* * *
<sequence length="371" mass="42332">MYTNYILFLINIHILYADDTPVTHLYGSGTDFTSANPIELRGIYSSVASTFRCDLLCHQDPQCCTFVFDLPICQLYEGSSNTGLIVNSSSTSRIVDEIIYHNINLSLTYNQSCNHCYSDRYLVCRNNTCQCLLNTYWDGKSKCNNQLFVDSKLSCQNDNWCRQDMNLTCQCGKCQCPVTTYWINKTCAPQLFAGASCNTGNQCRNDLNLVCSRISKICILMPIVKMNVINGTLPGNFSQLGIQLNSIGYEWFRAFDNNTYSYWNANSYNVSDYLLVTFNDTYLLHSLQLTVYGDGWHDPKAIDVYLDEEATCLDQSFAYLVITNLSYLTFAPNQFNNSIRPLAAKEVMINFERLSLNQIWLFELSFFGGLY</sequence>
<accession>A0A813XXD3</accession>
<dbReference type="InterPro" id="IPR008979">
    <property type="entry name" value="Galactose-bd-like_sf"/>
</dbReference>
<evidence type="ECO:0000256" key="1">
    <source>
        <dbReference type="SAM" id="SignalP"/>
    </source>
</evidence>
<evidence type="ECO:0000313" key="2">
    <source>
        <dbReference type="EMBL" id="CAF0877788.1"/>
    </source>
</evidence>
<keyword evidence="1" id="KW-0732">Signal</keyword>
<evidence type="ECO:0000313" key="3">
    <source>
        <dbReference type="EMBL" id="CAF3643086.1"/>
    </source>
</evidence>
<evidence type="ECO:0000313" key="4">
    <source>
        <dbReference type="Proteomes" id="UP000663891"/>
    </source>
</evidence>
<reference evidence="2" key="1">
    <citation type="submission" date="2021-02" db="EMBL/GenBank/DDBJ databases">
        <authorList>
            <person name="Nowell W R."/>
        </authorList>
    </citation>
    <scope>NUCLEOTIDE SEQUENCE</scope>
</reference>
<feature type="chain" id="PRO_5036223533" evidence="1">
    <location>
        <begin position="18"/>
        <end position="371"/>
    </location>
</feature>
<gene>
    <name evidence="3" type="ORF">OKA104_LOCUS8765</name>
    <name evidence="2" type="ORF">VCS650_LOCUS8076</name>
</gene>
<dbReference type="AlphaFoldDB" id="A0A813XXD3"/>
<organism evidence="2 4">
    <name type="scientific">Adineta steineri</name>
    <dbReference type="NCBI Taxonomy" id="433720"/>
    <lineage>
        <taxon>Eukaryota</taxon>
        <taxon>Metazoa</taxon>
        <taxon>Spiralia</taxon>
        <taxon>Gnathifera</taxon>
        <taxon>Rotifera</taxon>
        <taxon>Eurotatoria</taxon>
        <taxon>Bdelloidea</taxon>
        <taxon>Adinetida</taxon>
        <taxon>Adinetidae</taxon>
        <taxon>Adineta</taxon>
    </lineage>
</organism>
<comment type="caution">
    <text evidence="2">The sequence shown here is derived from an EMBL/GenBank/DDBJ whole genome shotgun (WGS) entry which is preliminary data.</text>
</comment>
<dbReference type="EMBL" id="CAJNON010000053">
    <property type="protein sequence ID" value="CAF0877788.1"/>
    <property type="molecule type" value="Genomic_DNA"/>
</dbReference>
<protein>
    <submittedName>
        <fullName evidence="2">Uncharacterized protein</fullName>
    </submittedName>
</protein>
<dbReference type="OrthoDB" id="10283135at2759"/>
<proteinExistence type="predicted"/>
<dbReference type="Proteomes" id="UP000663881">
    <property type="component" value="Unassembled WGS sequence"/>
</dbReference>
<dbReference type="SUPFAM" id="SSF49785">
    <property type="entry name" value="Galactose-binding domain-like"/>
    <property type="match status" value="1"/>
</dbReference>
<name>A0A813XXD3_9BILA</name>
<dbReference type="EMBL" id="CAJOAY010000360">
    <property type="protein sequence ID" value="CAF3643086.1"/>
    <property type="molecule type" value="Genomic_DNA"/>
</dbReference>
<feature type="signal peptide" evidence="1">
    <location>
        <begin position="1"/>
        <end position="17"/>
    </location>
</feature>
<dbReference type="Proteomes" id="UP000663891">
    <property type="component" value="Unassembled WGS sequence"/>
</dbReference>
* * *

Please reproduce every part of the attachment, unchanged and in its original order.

<sequence length="371" mass="42332">MYTNYILFLINIHILYADDTPVTHLYGSGTDFTSANPIELRGIYSSVASTFRCDLLCHQDPQCCTFVFDLPICQLYEGSSNTGLIVNSSSTSRIVDEIIYHNINLSLTYNQSCNHCYSDRYLVCRNNTCQCLLNTYWDGKSKCNNQLFVDSKLSCQNDNWCRQDMNLTCQCGKCQCPVTTYWINKTCAPQLFAGASCNTGNQCRNDLNLVCSRISKICILMPIVKMNVINGTLPGNFSQLGIQLNSIGYEWFRAFDNNTYSYWNANSYNVSDYLLVTFNDTYLLHSLQLTVYGDGWHDPKAIDVYLDEEATCLDQSFAYLVITNLSYLTFAPNQFNNSIRPLAAKEVMINFERLSLNQIWLFELSFFGGLY</sequence>
<accession>A0A813XXD3</accession>
<dbReference type="InterPro" id="IPR008979">
    <property type="entry name" value="Galactose-bd-like_sf"/>
</dbReference>
<evidence type="ECO:0000256" key="1">
    <source>
        <dbReference type="SAM" id="SignalP"/>
    </source>
</evidence>
<evidence type="ECO:0000313" key="2">
    <source>
        <dbReference type="EMBL" id="CAF0877788.1"/>
    </source>
</evidence>
<keyword evidence="1" id="KW-0732">Signal</keyword>
<evidence type="ECO:0000313" key="3">
    <source>
        <dbReference type="EMBL" id="CAF3643086.1"/>
    </source>
</evidence>
<evidence type="ECO:0000313" key="4">
    <source>
        <dbReference type="Proteomes" id="UP000663891"/>
    </source>
</evidence>
<reference evidence="2" key="1">
    <citation type="submission" date="2021-02" db="EMBL/GenBank/DDBJ databases">
        <authorList>
            <person name="Nowell W R."/>
        </authorList>
    </citation>
    <scope>NUCLEOTIDE SEQUENCE</scope>
</reference>
<feature type="chain" id="PRO_5036223533" evidence="1">
    <location>
        <begin position="18"/>
        <end position="371"/>
    </location>
</feature>
<gene>
    <name evidence="3" type="ORF">OKA104_LOCUS8765</name>
    <name evidence="2" type="ORF">VCS650_LOCUS8076</name>
</gene>
<dbReference type="AlphaFoldDB" id="A0A813XXD3"/>
<organism evidence="2 4">
    <name type="scientific">Adineta steineri</name>
    <dbReference type="NCBI Taxonomy" id="433720"/>
    <lineage>
        <taxon>Eukaryota</taxon>
        <taxon>Metazoa</taxon>
        <taxon>Spiralia</taxon>
        <taxon>Gnathifera</taxon>
        <taxon>Rotifera</taxon>
        <taxon>Eurotatoria</taxon>
        <taxon>Bdelloidea</taxon>
        <taxon>Adinetida</taxon>
        <taxon>Adinetidae</taxon>
        <taxon>Adineta</taxon>
    </lineage>
</organism>
<comment type="caution">
    <text evidence="2">The sequence shown here is derived from an EMBL/GenBank/DDBJ whole genome shotgun (WGS) entry which is preliminary data.</text>
</comment>
<dbReference type="EMBL" id="CAJNON010000053">
    <property type="protein sequence ID" value="CAF0877788.1"/>
    <property type="molecule type" value="Genomic_DNA"/>
</dbReference>
<protein>
    <submittedName>
        <fullName evidence="2">Uncharacterized protein</fullName>
    </submittedName>
</protein>
<dbReference type="OrthoDB" id="10283135at2759"/>
<proteinExistence type="predicted"/>
<dbReference type="Proteomes" id="UP000663881">
    <property type="component" value="Unassembled WGS sequence"/>
</dbReference>
<dbReference type="SUPFAM" id="SSF49785">
    <property type="entry name" value="Galactose-binding domain-like"/>
    <property type="match status" value="1"/>
</dbReference>
<name>A0A813XXD3_9BILA</name>
<dbReference type="EMBL" id="CAJOAY010000360">
    <property type="protein sequence ID" value="CAF3643086.1"/>
    <property type="molecule type" value="Genomic_DNA"/>
</dbReference>
<feature type="signal peptide" evidence="1">
    <location>
        <begin position="1"/>
        <end position="17"/>
    </location>
</feature>
<dbReference type="Proteomes" id="UP000663891">
    <property type="component" value="Unassembled WGS sequence"/>
</dbReference>